British Columbia's year-to-date land sale revenues are up sharply to $56.38 million after two sales, with this week's auction generating over $24 million.
The February auction this week attracted $24.23 million in bonus bids on 20,578 hectares at an average of $1,177.45 per hectare. Year-to-date, 44,790 hectares have exchanged hands in northeastern B.C. at an average of $1,258.66. This is a more positive start for the province compared to a dismal early 2011 when after two sales the government had collected just $9.98 million on 24,993 hectares at an average of $399.50.
Highlights of the sale included a bonus high bid of $7.28 million submitted by Absolute Land & Lease Ltd. The broker paid an average of $3,232 -- also a sale high -- for the 2,254-hectare parcel. Tract one was for several units at C-94-H-04, while tract two included several units at J-94-A-13, K-94-A-13, B-94-H-04 and C-94-H-04.
"[It] looks like the Montney is probably the primary target," said Brad Hayes, president of Petrel Robertson Consulting Ltd., noting that a high per-hectare value on a large parcel indicates a fair degree of confidence about the prospectivity of the lands. "They are situated on the eastern margin of the northern Montney play being pursued in the outer Foothills."
Windfall Resources Ltd., meanwhile, scooped up a licence for $7.1 million, paying an average of $919.18 for the 7,726-hectare parcel. The licence had two tracts. The first included several units at H-94-I-08, I-94-I-08 and A-94-I-09. The second included several units at H-94-I-08, I-94-I-08 and A-94-I-09.
Stomp Energy Ltd. acquired the rights to a 5,145-hectare parcel, paying $4.58 million at an average of $889.87. Tract one included several units at A-94-I-09 and B-94-I-09, while tract two included several units at H-94-I-08, I-94-I-08, J-94-I-08, A-94-I-09 and B-94-I-09.
These two parcels are different than the first and appear to be less mature. The per-hectare amounts are less than $1,000, although the total values are large because these are large parcels, about 30 and 20 sections, respectively, Hayes said.
"Deep rights are posted, below the base of the Jean Marie over most of the lands," he noted. "This would indicate the target could be Muskwa shales or a more conventional play in the Slave Point or older reefs."
Because the lands are between the well-recognized Devonian shale basins (Horn River Basin, Cordova Embayment and Hotchkiss Embayment), shale prospectivity is not likely to be great, Hayes added.
"The area is lightly explored, and somebody may be tying up big positions in a deep play fairway that hasn't yet attracted a lot of attention," he said. "[It's an] interesting area to keep an eye on. It's hard to say whether these parcels will spark higher B.C. land prices and we will need to see more information on this play."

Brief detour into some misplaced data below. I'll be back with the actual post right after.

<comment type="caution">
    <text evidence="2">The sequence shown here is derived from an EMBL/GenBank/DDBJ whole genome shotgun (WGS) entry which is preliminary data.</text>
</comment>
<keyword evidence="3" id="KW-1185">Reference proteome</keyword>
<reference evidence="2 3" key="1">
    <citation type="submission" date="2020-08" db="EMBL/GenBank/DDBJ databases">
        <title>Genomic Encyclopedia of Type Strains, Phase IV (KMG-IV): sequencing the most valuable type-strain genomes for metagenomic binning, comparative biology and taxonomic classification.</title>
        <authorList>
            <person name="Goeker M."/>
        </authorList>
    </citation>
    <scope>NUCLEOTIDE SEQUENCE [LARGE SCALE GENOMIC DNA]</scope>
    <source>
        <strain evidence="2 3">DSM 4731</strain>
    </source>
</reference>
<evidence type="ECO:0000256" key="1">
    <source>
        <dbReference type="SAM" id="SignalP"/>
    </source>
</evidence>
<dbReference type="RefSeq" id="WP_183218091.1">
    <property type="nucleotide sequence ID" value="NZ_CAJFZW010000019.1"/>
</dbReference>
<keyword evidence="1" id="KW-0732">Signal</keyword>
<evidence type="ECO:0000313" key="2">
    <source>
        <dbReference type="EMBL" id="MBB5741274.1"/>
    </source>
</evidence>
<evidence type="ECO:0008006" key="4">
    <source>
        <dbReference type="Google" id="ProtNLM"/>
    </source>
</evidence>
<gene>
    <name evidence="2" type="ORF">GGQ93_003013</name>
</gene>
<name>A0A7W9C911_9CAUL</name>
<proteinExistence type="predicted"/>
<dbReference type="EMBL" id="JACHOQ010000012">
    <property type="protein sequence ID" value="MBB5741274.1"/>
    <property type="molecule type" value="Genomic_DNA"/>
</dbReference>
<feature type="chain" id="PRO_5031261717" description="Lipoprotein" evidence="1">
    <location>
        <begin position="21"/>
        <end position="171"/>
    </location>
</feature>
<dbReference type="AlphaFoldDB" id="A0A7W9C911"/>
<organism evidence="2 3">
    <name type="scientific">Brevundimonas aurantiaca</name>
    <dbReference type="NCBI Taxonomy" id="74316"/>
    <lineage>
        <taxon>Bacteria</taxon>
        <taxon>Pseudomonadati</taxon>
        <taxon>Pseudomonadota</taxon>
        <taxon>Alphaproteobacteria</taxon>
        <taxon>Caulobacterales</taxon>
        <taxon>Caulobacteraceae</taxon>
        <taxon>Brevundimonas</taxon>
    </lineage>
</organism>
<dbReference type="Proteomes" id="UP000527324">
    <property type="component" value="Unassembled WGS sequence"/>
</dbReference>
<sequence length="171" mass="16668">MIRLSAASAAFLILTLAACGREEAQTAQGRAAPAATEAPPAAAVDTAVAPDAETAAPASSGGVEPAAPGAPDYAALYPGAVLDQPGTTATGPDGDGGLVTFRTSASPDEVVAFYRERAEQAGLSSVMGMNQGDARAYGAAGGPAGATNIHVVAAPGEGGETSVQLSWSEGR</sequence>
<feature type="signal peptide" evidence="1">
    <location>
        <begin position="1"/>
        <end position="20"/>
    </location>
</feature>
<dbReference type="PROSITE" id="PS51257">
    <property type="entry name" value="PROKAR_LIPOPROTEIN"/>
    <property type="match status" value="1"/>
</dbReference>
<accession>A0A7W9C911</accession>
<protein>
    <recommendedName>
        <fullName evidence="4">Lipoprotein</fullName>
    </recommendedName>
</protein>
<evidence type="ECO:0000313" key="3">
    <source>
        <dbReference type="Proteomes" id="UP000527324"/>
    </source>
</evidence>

So far, however, there's no firm indication that there's another high value play out there like the Horn River Basin or Montney trend, Hayes said.
"We acquired over half this week's B.C. sale," added Gregg Scott, president of Scott Land & Lease Ltd. "There is still lots of land in B.C. Some plays are expanding in aerial extent, as well there are townships of land expiring each year."
Companies held by Scott Land include Windfall, Plunkett Resources Ltd. and Canadian Coastal Resources Ltd.
Meanwhile, the province is providing up to $120 million in royalty credits to encourage oil and gas development in British Columbia through the infrastructure royalty program, which is being made available to industry again.
The program is designed to encourage new investments and create more jobs that may not have occurred otherwise, the government noted. The new investments will improve access to natural gas deposits and support year-round exploration and production.
Since its inception in 2004, the program has led to the development of 84 new road-based ventures and 115 new pipeline projects. This has accounted for more than $1.4 billion in capital investment and about $5 billion in private-sector drilling and other investment activities.
As part of the latest installment to this program, the Ministry of Energy and Mines is now accepting applications from companies who want to invest in projects such as new or upgraded roads or new pipelines.
To participate, successful applicants will be required to fund the entire cost of the projects. Once completed, they will become eligible to recover up to 50 per cent of an approved project's costs through credits that reduce the natural resource royalties they must remit to government.
Only projects that offer the highest economic benefits to B.C. will be approved, the government said. Applications will be accepted until April 19 at 2 p.m. Pacific time.